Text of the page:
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Articles tagged "Canada"

Trilingual Day of Rain

stone over stone s i l e n c e   il pleut aujourd’hui au Fort Chambly il pleut exactement comme il pleuvait il y a 400 ans il pleut comme il pleuvait il y a 1 400 ans il pleut comme il pleuvait il y a 11 400 ans 11 400 années de pluie as rain falls this afternoon a man in wet clothes stares at stone over stone the low clouds, the rain in s i l e n c e   Louis XVI reinaba en Francia en Nueva Francia llovía sobre las piedras y los bosques sobre la piel del...

The Flowers of War

the flowers of war open at night on boulevard Saint-Laurent a line from Lorca a word from Castellanos a body unharmed by the siege of Sarajevo a bomb that didn’t explode in Hanoi or Baghdad and the sweet lips of women in winter are enough to make dawn bear fruit on this corner on boulevard Saint-Laurent best if you don’t know who you are best if you don’t know where you’re from best if you don’t know where you’re going the boulevard’s flowers in...

The God of Tar and Bone

a man standing on the tracks stares at a train as it advances with a moan of metal and night the iron moves the blind diesel thrusts the siren wails the feverish headlight lights up and splits the chest of the earth and forest but the man stays still before the apparatus still ten meters left and he just stares and stares at the invention that will chop him split him shatter him he lacks no strength or ability     to thrust his body to one side he can jump run dodge save...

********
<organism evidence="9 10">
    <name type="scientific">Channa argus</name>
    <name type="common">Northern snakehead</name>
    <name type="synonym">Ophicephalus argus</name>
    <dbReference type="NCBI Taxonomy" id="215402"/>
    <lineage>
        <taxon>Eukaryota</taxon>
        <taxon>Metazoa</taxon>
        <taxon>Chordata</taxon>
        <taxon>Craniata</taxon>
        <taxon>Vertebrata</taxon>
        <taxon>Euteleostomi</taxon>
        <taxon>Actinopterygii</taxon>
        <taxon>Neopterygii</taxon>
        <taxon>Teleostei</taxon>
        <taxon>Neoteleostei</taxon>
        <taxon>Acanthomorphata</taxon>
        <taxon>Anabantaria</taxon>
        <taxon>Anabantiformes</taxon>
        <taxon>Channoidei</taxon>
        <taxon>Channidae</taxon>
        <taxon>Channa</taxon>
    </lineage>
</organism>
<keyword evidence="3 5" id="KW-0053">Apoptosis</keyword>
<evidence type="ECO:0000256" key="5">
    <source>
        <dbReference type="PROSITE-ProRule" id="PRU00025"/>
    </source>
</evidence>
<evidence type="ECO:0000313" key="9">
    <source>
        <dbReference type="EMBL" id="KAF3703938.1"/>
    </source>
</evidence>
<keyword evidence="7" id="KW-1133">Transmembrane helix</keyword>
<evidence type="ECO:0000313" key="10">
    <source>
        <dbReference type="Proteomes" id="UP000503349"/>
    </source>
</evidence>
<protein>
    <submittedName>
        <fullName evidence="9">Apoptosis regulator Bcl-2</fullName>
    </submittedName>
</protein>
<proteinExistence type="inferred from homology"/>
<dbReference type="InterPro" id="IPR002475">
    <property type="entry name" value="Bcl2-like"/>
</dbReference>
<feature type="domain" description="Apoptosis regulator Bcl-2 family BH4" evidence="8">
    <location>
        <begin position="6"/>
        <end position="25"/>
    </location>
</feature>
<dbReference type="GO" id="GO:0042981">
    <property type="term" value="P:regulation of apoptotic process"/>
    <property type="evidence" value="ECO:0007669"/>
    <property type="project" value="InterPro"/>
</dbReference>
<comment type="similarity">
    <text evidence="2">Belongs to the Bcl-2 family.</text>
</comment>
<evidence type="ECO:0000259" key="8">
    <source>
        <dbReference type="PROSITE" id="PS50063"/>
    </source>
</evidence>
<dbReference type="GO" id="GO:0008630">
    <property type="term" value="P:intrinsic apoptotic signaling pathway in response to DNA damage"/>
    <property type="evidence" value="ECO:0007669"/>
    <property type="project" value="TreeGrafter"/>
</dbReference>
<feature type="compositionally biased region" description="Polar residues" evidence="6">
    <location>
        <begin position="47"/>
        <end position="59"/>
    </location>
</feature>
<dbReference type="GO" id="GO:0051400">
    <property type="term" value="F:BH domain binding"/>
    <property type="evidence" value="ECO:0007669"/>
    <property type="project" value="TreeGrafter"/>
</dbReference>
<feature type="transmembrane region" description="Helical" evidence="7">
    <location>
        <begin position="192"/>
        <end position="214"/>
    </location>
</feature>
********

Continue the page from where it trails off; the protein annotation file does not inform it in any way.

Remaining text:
The Right Path

Centuries ago, on the vast plains that extend between the coasts of the Black and Caspian seas, was a kingdom founded by General Poltrov. Poltrov was the product of a life of military discipline: tyrannical, cruel, and rational to the extreme. At the pinnacle of his glory, he enjoyed absolute power over his subjects, a few thousand farmers and artisans. There were only two cities on Poltrov’s territory: Lalandia in the east and Falstria in the west. But communications and...

New Fiction in Translation: 自害 (Jigai)

This is the first of two installments of Samuel Archibald's "自害 (Jigai)," from the short story collection Arvida, forthcoming in the US from Biblioasis on November 24. The collection has been shortlisted for the Giller Prize, Canada's largest award for fiction.   The men say: She came from the ends of the earth with pebbles in her pockets. We never knew anything else. Very little, in any case. She came from the ends of the earth with...

My Favorite Bookstore: Lazer Lederhendler on The Basement

A Bookstore in the Shape of a Back   The bookstore was near the University of Ottawa campus, where I was striving for an arts degree while working as a full-time translator for the Federal government. I was also under investigation by Canadian intelligence as a potential security risk due to my past involvement in a Marxist organization. The shop was called the Basement, although this was not—I never learned why—the name on the sign by the street-level doorway. That name...